(vi)    Where the parties have jointly proposed a penalty, it will not be useful to investigate whether the Court would have arrived at that precise figure in the absence of agreement. The question is whether that figure is, in the Court’s view, appropriate in the circumstances of the case. In answering that question, the Court will not reject the agreed figure simply because it would have been disposed to select some other figure. It will be appropriate if within the permissible range.

25    When considering whether an agreed penalty or an agreed range of penalties is appropriate the Court is thus required to “form its own view” and does not act as a “rubber stamp” to an agreement reached: Commonwealth v Director, Fair Work Building Industry Inspectorate [2015] HCA 46, (2015) 258 CLR 482 at 497 to 498. French CJ, Kiefel, Bell, Nettle and Gordon JJ there summarised the position as follows:

[31]    ... Contrary ... to the supposed danger of the court being perceived as a “rubber stamp” for agreed penalty submissions, NW Frozen Foods required the court always to form its own view about the appropriate range of penalties. Finally, there would be little advantage in limiting parties to an agreed range as opposed to an agreed figure. A better way of reinforcing the court’s responsibility to determine an appropriate penalty was for the court to scrutinise the material presented to it carefully and satisfy itself that it was sufficient to determine whether the agreed penalty was appropriate.

[32]    By way of explication, the Full Court added five observations, in substance as follows:

(1)    As noted in Allied Mills and NW Frozen Foods, the rationale for giving weight to a joint submission on penalty rests on the saving in resources for the regulator and the court, the likelihood that a negotiated resolution will include measures designed to promote competition and the ability of the regulator to use the savings to increase the likelihood of other contraveners being detected and brought before the courts.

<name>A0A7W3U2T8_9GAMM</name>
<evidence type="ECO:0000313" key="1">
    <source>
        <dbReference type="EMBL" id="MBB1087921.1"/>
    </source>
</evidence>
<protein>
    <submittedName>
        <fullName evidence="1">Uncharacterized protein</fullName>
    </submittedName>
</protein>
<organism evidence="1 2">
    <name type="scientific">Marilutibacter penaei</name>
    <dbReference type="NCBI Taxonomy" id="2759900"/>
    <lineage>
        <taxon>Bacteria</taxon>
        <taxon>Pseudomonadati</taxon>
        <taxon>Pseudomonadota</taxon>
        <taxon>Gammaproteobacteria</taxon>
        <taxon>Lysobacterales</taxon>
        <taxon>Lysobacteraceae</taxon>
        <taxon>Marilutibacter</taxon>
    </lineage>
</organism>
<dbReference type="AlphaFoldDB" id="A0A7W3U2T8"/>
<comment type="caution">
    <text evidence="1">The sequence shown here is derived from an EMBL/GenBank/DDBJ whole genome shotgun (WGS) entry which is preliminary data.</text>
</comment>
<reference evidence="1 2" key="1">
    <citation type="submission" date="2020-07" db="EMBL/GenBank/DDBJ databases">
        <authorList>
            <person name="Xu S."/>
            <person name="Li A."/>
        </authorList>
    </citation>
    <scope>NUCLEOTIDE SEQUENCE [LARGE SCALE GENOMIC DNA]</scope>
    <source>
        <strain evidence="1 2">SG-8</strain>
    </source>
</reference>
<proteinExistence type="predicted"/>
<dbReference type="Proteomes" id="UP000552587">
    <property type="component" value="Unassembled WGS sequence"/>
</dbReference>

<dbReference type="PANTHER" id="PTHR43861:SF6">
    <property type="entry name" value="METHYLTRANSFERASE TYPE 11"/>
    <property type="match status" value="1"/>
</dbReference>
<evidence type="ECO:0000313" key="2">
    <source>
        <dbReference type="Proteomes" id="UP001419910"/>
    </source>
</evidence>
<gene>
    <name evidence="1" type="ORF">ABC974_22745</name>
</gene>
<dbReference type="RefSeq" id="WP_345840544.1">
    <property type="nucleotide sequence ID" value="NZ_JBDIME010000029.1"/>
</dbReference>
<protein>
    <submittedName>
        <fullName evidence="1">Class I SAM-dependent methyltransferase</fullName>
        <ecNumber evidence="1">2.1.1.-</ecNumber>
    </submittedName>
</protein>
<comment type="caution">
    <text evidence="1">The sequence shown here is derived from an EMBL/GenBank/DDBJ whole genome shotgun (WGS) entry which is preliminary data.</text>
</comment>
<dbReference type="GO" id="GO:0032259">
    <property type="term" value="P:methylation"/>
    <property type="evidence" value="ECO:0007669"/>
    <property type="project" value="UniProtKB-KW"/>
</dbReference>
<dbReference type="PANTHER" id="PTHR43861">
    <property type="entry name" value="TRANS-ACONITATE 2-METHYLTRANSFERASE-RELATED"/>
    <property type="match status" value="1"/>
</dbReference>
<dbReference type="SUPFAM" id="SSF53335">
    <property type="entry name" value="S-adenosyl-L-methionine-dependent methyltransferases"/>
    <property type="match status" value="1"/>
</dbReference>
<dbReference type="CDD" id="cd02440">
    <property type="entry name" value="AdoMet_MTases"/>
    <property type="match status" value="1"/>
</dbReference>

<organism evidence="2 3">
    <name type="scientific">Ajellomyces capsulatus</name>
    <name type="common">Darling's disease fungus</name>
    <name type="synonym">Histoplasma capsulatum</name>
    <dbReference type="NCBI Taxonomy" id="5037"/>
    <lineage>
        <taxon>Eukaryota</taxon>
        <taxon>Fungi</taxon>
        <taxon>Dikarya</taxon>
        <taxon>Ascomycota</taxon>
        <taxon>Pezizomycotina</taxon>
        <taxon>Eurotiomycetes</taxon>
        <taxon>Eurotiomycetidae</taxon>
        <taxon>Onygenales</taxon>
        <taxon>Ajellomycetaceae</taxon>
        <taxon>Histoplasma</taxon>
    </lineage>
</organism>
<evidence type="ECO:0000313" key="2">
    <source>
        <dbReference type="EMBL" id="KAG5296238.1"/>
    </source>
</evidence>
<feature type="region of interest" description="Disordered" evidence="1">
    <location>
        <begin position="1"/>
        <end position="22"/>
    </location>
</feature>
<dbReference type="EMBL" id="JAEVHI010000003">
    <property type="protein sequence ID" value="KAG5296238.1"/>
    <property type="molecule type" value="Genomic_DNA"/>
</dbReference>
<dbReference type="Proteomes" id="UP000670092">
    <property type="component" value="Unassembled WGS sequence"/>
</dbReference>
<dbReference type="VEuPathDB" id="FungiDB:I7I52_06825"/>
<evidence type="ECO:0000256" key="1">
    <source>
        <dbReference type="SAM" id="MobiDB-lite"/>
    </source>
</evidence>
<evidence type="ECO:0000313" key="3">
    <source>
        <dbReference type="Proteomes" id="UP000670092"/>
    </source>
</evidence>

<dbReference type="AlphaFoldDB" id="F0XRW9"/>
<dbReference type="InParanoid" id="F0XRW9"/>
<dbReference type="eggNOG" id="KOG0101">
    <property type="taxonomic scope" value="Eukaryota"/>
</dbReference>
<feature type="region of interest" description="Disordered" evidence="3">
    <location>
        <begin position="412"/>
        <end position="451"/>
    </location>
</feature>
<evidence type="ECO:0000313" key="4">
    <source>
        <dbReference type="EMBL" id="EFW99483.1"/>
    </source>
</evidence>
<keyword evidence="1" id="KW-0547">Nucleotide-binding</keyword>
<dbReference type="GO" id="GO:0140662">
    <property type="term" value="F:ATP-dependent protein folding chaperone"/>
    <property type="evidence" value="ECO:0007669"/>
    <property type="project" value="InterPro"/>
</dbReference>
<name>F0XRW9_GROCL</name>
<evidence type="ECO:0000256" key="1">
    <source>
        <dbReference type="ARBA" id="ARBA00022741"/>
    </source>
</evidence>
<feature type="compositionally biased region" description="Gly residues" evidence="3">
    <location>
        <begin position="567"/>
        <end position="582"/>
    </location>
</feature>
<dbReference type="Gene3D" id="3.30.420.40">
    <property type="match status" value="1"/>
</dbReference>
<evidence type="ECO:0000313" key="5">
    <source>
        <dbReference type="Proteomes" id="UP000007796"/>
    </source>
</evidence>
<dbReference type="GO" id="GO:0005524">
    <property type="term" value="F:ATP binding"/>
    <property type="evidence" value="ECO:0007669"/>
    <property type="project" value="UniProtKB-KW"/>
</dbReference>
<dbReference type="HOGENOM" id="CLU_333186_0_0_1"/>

(2)    NW Frozen Foods does not mean that a court must commence its reasoning with the penalty proposed by the parties and then limit itself to a consideration of whether the penalty proposed is within the range of permissible penalties. That is one option, but another is to begin with an independent assessment of the appropriate range of penalties and then compare it with the proposed penalty.

...

(footnotes omitted)

Their Honours went on to further conclude in relevant part (at 507 to 508):

[58]    ... There is, however, no reason in principle or practice why civil penalty proceedings should be treated as an exception. Subject to the court being sufficiently persuaded of the accuracy of the parties’ agreement as to facts and consequences, and that the penalty which the parties propose is an appropriate remedy in the circumstances thus revealed, it is consistent with principle and ... highly desirable in practice for the court to accept the parties’ proposal and therefore impose the proposed penalty ...

[59]    ... Once it is understood that civil penalties are not retributive, but like most other civil remedies essentially deterrent or compensatory and therefore protective, there is nothing odd or exceptionable about a court approving an agreed settlement of a civil proceeding which involves the public interest; provided of course that the court is persuaded that the settlement is appropriate.